Kevin Gomez plays once a month or so, Robert Dayton and Noah Kouffman usually play two or three times a week, and James Westfall, likes to play in "block periods" - he doesn't play for a few days and then plays for several days, sometimes from 8 p.m. to 4 a.m.

"Everyone has chips and decks," he said, adding that most games are for modest pots, although he once won a pot of $230. "I usually win, but when I lose I walk away."

His mother, Daryl Westfall, said she could tell there were days he was happy because he had won, but poker was mostly a mystery to her.

"It's like a secret club being a teenager," she said. "As long as we don't have to create a new 12-step program for teenage poker players, let's be happy they're doing something. I'm not going to worry until they're booking Las Vegas junkets through East Hampton High."

Poker begins well before high school these days. John Nakashian, who owns Creative Entertainment Associates, which arranges parties and other events, said he now regularly brings poker tables and dealers from casinos to bar mitzvahs, where kids don't play for money but often can win prizes, usually modest, sometimes as pricey as an iPod.

"I started with three Hold 'Em tables; I just had to order six more," he said. "The 13-year-olds know more about it than I do."

For almost all parents, the calculus of teenage poker begins with the alternatives. What's worse, they say, kids playing for a few dollars with friends at someone's house, with parents around? Or in cars, drinking on a golf course, or tempted by drugs? For most, it's an easy decision.

"My initial reaction was concern that it's gambling, but with parental restrictions, I'm comfortable with it," said Lori Brandon, whose son, Matt, 13, was one of the group of youngsters whose poker evening culminated in the football game. Most are good students and athletes at Mamaroneck High School.

"They play for $5, so when it's gone, they're done,'' Mrs. Brandon said. "The risk of losing more than $5 is zero. They're together with friends I know. There's a parent around. I know where he is. He'd spend more money going to the movies."

Some fathers with fond memories of their own youthful poker days not only are comfortable with the games, but like sitting in sometimes. And for some parents, there's the ancillary benefit that the game takes concentration and math skills, so it's not true slackerdom.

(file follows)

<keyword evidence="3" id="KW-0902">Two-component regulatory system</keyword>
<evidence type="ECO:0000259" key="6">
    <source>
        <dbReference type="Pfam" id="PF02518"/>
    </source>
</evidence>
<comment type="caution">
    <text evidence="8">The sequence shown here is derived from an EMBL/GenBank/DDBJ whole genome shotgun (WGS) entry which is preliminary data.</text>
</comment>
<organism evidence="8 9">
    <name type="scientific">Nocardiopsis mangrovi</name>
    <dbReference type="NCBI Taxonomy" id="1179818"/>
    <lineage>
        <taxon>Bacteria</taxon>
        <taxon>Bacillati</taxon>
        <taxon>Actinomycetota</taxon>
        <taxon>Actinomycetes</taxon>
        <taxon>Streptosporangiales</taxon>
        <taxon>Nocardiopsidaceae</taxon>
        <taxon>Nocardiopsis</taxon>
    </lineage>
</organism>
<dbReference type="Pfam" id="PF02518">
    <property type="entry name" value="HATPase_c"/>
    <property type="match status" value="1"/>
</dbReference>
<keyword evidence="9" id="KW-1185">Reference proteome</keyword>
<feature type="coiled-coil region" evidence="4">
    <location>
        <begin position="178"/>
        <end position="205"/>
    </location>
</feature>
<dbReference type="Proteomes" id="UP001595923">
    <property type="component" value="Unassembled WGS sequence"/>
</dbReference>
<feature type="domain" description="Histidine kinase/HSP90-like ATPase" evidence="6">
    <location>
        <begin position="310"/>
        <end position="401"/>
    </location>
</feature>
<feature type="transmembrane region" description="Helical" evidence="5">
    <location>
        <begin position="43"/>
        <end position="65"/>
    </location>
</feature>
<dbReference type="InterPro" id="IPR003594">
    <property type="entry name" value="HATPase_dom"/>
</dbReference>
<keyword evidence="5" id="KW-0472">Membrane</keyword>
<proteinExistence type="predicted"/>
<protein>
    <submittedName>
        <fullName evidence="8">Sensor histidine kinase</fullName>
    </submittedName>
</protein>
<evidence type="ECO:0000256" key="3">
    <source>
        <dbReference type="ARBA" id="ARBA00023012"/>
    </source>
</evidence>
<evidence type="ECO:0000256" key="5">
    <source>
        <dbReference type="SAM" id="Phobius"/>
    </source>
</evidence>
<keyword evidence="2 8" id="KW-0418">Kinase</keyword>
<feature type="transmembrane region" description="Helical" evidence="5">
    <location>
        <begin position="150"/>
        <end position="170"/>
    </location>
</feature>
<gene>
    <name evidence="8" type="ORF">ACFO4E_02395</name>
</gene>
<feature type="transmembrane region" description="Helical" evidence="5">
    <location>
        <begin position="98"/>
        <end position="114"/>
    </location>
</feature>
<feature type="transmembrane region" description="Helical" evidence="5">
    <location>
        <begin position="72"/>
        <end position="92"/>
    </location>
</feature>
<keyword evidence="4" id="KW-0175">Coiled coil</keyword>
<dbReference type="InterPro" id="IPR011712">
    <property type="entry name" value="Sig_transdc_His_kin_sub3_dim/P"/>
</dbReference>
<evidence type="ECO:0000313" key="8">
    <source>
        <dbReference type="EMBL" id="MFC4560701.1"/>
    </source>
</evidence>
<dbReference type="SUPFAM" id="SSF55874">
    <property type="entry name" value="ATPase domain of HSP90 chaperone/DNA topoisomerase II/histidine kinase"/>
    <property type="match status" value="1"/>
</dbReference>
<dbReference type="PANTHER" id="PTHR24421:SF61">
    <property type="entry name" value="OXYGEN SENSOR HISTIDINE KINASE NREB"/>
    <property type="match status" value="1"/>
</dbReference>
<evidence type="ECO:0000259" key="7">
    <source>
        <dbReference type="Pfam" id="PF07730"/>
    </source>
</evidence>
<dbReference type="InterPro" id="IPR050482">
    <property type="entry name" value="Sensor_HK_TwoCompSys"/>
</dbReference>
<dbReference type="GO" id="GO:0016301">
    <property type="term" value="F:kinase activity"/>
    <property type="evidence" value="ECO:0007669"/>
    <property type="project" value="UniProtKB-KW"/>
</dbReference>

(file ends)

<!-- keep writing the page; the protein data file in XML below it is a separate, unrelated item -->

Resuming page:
"Someone said that the kids usually left at the end are the ones with the highest SAT scores," one Larchmont mother said.

Helene Fremder, the social worker at Mamaroneck High, and experts elsewhere say for some youngsters gambling at a young age will lead to addictive gambling. Experts say parents should be aware if youngsters play too often, become obsessed, or start letting poker crowd out other activities. (It's probably not a great sign, for example, that some Mamaroneck High students play at restaurants, the school steps or at someone's home during lunch.)

"Most of it's harmless," said Nancy Petry, a professor of psychiatry and an expert on gambling and addictions at the University of Connecticut. "But parents should know that it can become a problem, and I think a lot of them don't know that."

Still, she and experts at Harvard and the University of Minnesota were all quite sanguine about poker's hold on America's youth. They note that the country is in the midst of a revolution in its view of gambling - now a $70 billion annual business, excluding Internet gambling - from casinos to lotteries to sports betting to poker on television, and that the young are part of that shift.

People can make different moral calculations about how good or bad this is. But Ken Winters, of the department of psychiatry at the University of Minnesota, said that despite real risks of addictive gambling, so far the spread of legalized gambling has not sent the country hurtling toward perdition and probably won't send its youth there either.

"I worry about sexually transmitted diseases and drug abuse a lot more than I worry about gambling," he said. "I really don't think the sky is falling with Texas Hold 'Em. My parents' generation said the Beatles would be the beginning of the end. I don't think it really led to all that much trouble."